The White Tiger

Rating: 3.5 out of 5.

The White Tiger is a rags to riches tale set in India about an impoverished young man. I wasn’t going to make a facile comparison to Slumdog Millionaire. The screenplay already does that for me. It occurs late in the movie in a scene where our central “hero” is commenting on the hopelessness of his situation. In the moment he opines: “Don’t think for a second there’s a million-rupee game show you can win to get out.” OK so now that we’ve acknowledged the elephant in the room, let’s evaluate this most absorbing film. It deserves to be considered on its own terms. Yes, there are some obvious similarities to that much lauded Best Picture winner of 2009, but this is a much bleaker and less optimistic account about finding success in life.

The White Tiger is a crime drama about a young man named Balram (Adarsh Gourav) who is a “self-taught entrepreneur”. As the narrator, he recounts his story. Balram was born into a poor rural village and gradually climbs India’s ostensible corporate ladder to become a chauffeur and finally a successful businessman. The highly intelligent Balram is prohibited from obtaining a higher education because of his father’s debts. Instead, he goes around to various houses and begs for a job until he just so happens to stumble upon the residence of the Stork (Mahesh Manjrekar) — one of the four evil landlords that bullies his town. The Stork hires Balram to become his son’s driver. Ashok (Rajkummar Rao) has just returned from America with his wife Pinky Madam (Priyanka Chopra). At first, Balram is more of a drudge to the family, while another servant, Ram Persad (Ram Naresh Diwakar), has the elevated privilege of driving them. This will change in time. As we see time and again, Balram’s quest for upward mobility is not guided by a moral compass.

Sometimes good people do bad things. Balram is actually a sweet and humble guy. That likable quality endears him to Ashok and his wife so they trust him. In fact, his obsequious manner incurs the condemnation of the couple who implore him not be so deferential. Nevertheless, you will later see that Balram’s inclination for exploiting the negative beliefs and corrupt tendencies of others, will ultimately help him climb the ranks of Indian society. For example, he abuses the fact that the Stork is openly hostile to Muslims in order to further his own career at the expense of a fellow worker. The film is filled with political commentary on the caste system of India. This is a fascinating fable and I was riveted by the twists and turns. It’s an epic of sorts and a lot transpires. The overriding lesson is that the freedom to succeed isn’t free. It must be taken.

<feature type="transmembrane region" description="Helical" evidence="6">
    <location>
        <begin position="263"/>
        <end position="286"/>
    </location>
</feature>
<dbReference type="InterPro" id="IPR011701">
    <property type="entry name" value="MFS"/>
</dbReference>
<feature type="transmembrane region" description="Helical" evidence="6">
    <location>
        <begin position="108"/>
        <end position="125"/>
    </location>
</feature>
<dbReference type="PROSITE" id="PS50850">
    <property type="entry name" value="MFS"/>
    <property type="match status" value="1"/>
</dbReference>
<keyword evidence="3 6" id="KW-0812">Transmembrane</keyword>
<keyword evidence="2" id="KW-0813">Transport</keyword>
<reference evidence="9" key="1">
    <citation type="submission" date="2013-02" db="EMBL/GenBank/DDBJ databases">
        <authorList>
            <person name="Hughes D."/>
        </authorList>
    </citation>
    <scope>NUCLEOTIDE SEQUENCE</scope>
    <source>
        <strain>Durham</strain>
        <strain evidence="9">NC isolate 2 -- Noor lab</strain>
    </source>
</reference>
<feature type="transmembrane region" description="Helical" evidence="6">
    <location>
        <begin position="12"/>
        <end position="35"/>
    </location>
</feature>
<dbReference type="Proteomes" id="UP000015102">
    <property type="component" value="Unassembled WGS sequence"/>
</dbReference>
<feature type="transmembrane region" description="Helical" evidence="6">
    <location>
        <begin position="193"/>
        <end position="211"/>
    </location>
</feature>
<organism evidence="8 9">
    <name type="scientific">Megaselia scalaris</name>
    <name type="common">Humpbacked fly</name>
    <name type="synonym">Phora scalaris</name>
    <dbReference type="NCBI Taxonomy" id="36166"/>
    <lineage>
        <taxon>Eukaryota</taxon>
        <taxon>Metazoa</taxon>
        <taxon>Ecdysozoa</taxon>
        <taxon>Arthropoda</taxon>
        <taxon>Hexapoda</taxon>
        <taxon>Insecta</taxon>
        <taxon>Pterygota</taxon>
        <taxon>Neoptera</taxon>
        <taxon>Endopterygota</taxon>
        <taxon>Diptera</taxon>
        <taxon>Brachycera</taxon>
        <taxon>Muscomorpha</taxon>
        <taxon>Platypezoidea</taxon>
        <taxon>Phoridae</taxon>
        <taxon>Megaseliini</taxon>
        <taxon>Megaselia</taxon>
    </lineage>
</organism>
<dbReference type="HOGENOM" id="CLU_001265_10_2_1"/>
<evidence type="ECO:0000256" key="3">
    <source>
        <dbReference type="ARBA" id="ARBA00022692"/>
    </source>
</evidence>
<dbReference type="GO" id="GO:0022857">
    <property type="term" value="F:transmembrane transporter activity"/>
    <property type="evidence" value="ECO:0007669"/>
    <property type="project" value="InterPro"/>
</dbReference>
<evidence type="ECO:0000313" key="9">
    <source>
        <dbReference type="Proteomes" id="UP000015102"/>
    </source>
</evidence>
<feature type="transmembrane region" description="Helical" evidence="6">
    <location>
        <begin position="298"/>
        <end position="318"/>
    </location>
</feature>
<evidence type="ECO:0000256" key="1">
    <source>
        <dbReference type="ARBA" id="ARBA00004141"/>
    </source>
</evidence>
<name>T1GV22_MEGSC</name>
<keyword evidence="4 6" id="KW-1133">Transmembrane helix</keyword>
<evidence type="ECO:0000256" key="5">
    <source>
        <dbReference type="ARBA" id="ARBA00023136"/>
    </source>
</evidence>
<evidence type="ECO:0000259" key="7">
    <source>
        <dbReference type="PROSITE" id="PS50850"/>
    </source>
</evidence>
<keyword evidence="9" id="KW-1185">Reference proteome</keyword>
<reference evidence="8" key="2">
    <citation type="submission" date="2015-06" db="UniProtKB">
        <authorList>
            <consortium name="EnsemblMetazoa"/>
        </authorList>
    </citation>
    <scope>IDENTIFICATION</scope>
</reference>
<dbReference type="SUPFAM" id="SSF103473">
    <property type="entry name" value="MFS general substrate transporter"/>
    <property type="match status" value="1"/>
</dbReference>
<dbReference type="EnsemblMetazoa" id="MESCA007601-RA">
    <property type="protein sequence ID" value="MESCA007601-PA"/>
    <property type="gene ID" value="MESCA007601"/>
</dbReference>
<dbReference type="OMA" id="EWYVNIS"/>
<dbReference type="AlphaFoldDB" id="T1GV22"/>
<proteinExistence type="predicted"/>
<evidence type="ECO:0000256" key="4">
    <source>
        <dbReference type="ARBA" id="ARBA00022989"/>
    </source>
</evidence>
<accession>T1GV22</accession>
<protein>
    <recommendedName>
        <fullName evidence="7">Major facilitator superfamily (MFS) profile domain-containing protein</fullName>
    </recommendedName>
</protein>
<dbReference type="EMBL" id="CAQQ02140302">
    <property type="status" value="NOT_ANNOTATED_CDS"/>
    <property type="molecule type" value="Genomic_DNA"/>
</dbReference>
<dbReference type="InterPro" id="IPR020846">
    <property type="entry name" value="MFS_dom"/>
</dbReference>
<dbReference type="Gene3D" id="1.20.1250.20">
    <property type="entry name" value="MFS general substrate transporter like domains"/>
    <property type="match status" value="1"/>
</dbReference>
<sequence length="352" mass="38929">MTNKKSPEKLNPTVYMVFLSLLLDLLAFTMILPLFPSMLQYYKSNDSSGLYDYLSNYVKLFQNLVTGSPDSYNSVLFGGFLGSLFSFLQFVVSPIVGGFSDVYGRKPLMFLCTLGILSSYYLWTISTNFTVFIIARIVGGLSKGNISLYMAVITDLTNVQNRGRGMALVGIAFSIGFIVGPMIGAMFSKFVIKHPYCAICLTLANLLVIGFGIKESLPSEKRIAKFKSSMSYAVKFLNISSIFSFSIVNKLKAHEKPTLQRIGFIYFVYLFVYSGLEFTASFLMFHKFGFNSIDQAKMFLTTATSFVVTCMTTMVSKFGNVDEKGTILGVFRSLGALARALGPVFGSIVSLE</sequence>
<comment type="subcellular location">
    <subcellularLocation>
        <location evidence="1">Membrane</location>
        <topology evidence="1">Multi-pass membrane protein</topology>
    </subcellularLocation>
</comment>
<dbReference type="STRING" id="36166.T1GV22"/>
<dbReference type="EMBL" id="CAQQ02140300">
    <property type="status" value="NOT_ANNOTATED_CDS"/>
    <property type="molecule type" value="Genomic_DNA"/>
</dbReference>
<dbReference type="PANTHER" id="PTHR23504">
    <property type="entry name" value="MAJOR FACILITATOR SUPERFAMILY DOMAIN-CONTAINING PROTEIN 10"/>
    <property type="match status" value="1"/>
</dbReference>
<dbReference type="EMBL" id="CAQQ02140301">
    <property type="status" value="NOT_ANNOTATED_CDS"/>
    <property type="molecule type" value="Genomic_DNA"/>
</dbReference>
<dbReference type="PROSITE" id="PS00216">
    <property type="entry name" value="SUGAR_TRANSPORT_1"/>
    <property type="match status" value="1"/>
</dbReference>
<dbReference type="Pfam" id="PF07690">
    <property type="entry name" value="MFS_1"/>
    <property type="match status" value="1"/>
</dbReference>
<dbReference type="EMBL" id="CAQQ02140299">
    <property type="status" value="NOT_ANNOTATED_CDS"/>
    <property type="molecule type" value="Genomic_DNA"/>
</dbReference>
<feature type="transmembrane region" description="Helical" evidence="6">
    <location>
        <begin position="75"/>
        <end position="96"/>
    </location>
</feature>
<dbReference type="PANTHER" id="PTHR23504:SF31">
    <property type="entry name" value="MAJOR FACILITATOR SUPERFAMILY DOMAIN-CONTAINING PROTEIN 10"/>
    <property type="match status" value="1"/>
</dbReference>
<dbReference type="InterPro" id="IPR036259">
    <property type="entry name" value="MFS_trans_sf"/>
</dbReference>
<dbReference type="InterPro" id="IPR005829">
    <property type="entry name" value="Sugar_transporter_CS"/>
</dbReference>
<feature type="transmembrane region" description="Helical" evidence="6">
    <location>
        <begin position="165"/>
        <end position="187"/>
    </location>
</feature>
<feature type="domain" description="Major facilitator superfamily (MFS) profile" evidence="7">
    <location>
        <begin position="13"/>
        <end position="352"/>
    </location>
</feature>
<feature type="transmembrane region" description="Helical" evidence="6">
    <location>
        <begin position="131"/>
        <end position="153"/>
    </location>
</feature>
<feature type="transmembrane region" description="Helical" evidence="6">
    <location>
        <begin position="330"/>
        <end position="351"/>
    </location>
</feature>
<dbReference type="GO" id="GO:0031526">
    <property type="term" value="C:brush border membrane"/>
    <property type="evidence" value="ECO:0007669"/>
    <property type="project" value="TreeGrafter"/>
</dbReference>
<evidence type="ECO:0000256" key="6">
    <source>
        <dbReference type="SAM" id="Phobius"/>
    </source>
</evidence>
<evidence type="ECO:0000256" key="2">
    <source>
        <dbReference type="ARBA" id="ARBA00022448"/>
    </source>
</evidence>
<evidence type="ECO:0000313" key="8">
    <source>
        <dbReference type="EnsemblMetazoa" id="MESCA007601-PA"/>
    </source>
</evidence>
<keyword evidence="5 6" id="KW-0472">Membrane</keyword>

American director Ramin Bahrani is no stranger to depictions of misery. His 99 Homes was a vicious excavation of the American housing market. This likewise is a bleak adaptation of Aravind Adiga’s 2008 picaresque novel of the same name. Incidentally, the first half is rather brilliant. Regrettably it’s in the second half where this chronicle loses steam. Balram’s social-climbing saga is pretty grim. Given that, Slumdog Millionaire comparisons are somewhat misleading. I saw more parallels to a crime drama like Scarface or perhaps the protagonist of a Patricia Highsmith thriller. Let’s not forget the Best Picture winner of 2020 either. They are all in there and yet The White Tiger is compelling without ever reaching the sublime heights of any of those influences . On the whole, it’s still extremely entertaining and incidentally my #1 recommendation when considering new offerings on Netflix at this moment.

P.S. I recommended His House back in November and that’s still available on Netflix.


2 Responses to “The White Tiger”

  1. I was really into this, however, I didn’t agree with all his decisions. I was entertained. 3 1/2 ⭐️


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